Violent offenders are being set free to kill and maim innocent people and that must end, writes Ruth Davidson.
Craig McClelland was a talented young father of three who had the world in front of him. Last summer, near his home in Paisley, he was stopped on the street by a man asking for a light. Unprovoked, the man, James Wright, suddenly pulled a knife and stabbed him twice. Craig managed to call an ambulance and begged the paramedics not to let him die – but they were unable to save him.
As he was sentenced to 20 years for murder, it emerged that, at the time of the killing, Wright had been “unlawfully at large”. He had been released early from jail following a previous conviction for carrying a sharp implement and tagged under the Scottish Government’s home detention scheme. Within 11 days, he had broken the terms of his curfew by trying to tamper with his tag. Instead of wandering the streets of Paisley with a knife, he should have been back in jail.
This week, it was the turn of Craig’s heartbroken partner, Stacey, to speak of the appalling failure of our justice system to protect law-abiding people in Scotland. There was a weary familiarity to her comments which is itself shocking – because we have been here so many times before.
Last summer, convicted killer Robbie McIntosh attacked a woman in Dundee with a dumbbell – just days after being released early from a previous conviction for murder.
A few months before, in April, double rapist Fraser Summers – also released early from prison – was put back in jail for the assault of a young woman.
Three years before that, 51-year-old Isabelle Sanders was murdered by 19-year-old Paul McManus – just six weeks after he had been released early from jail for criminal behaviour.
There are many more examples. It begs the question: is it any wonder that people are losing faith in a justice system which seems entirely tilted against the victim?
That question has been picked up recently by investigative journalist Russell Findlay in his new book “Acid Attack”.
After a career in Glasgow bravely exposing some of Scotland’s most dangerous organised criminals, Russell opened his door just before Christmas in 2015 and had acid flung in his face by a local gangster called William Burns.
In his book on the incident, Russell recounts the case history of his assailant. Burns had first been jailed in 2001 for 15 years for shooting an unarmed female security guard. He had then been released after 10 years on licence. He soon broke the terms of that license and was sent back to jail, only then to be released again, all before the end of his original term. A few weeks later, he turned up on Russell’s front door with intent to kill.
Shockingly, none of what Russell describes as “yo-yo” justice was carried out transparently – it was only thanks to journalists investigating that Burns’ case history ever came to light.
Of course, the rehabilitation of criminals is a vital part of the justice system. That is why we have parole and home detention. The aim is to ensure that criminals are reintegrated with their communities so we avoid the kind of revolving door that sees criminals returning to jail over and over again, having grown accustomed to a life of crime.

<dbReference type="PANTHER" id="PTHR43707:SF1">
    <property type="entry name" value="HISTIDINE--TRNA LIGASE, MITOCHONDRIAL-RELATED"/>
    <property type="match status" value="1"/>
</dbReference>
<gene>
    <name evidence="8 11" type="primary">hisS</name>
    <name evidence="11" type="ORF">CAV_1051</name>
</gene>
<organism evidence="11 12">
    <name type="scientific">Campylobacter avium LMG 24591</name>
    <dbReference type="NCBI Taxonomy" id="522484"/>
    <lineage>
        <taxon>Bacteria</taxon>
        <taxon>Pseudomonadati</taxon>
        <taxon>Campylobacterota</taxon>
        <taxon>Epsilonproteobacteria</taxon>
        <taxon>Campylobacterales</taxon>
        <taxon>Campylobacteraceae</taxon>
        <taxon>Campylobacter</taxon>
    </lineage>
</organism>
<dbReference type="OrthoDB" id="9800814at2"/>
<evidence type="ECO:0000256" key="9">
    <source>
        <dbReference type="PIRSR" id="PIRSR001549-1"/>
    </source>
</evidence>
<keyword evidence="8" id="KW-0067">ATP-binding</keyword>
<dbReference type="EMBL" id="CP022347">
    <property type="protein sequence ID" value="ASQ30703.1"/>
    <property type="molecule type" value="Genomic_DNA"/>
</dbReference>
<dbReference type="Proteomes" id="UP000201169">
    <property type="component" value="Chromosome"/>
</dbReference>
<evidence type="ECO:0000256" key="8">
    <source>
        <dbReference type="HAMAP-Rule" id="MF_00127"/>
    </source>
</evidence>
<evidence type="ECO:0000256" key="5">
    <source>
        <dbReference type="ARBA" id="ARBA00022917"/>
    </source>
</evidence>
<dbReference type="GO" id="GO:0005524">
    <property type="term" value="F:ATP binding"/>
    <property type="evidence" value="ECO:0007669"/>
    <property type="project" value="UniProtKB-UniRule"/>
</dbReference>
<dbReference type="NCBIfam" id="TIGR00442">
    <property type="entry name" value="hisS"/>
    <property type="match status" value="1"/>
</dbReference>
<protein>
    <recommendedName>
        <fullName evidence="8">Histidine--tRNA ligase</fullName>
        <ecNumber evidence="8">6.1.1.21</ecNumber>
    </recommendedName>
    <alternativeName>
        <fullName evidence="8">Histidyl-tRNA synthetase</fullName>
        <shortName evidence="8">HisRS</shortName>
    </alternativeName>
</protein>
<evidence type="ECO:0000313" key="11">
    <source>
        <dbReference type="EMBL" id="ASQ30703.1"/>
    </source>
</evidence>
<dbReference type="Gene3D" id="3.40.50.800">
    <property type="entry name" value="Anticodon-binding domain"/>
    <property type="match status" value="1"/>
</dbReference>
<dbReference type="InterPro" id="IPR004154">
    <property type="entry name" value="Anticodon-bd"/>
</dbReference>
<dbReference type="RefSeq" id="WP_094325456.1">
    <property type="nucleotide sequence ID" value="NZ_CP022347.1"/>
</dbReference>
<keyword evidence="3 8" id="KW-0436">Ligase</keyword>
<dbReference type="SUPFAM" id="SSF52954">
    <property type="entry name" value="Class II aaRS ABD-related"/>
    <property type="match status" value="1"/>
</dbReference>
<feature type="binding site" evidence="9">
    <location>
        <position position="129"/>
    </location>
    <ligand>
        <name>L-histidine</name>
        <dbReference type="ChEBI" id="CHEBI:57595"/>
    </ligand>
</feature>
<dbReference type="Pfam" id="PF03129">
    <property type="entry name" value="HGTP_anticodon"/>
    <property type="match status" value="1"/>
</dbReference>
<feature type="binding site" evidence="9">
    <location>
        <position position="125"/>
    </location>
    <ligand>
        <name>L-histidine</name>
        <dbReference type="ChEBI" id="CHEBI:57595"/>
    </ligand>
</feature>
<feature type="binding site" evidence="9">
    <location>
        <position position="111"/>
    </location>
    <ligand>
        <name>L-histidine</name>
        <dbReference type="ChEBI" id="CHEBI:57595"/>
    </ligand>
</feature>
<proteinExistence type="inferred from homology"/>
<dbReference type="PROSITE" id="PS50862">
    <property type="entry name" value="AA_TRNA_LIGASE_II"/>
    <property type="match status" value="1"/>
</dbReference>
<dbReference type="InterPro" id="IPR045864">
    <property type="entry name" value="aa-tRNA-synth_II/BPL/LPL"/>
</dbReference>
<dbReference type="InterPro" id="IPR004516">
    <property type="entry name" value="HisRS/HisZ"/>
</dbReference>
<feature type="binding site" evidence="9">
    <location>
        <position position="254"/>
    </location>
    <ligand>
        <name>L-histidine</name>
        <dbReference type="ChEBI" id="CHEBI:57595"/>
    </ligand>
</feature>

But the balance in Scotland is wrong. As in so many areas of our public life, a cosy consensus has been allowed to develop which sees transparency and reform as a threat. Simply put, we need to rebalance the justice system so it starts to respect the needs and wishes of victims more.
So today, the Scottish Conservatives are publishing fresh ideas on the parole system. Privately, lawyers engaged in the Scottish Parole Board acknowledge that the system needs to be made more transparent. It is time for the SNP Government to get on with it.
To take one example, in many other jurisdictions, victims are able to attend parole hearings so their voices are heard when decisions are being made.
Yet in Scotland, they cannot. The best they can hope for is that parole board members take the time to interview them as part of their decision. It’s not enough, and it needs to change. And we need to see greater clarity about why decisions are made.
South of the border, the parole system is being reviewed following the scandalous decision to release the serial rapist and taxi driver John Worboys on parole – a decision later overturned following a judicial review.
The aim is for victims to get greater detail on how and why decisions have been reached, not just – as in Scotland – about when they take place.
Doesn’t the victim of a crime deserve to know why the parole board has chosen to release somebody who attacked them or sexually abused them? I think they do.
So let’s see a similar willingness to examine reform in Scotland too. A restricted review of Scotland’s parole system is going on, but the problem is that its scope is far too limited. So let’s open it up.
The Scottish Parliament was set up to take on board the concerns of ordinary voters and respond to their concerns.
Too often, it only represents the interests of producers and vested interests who want to keep things as they are.
It’s quite clear that – with every new high profile case, like the killing of Craig McClelland – people have a little less faith in our justice system.
I don’t blame them for that. It is time for a change. We need to act, now.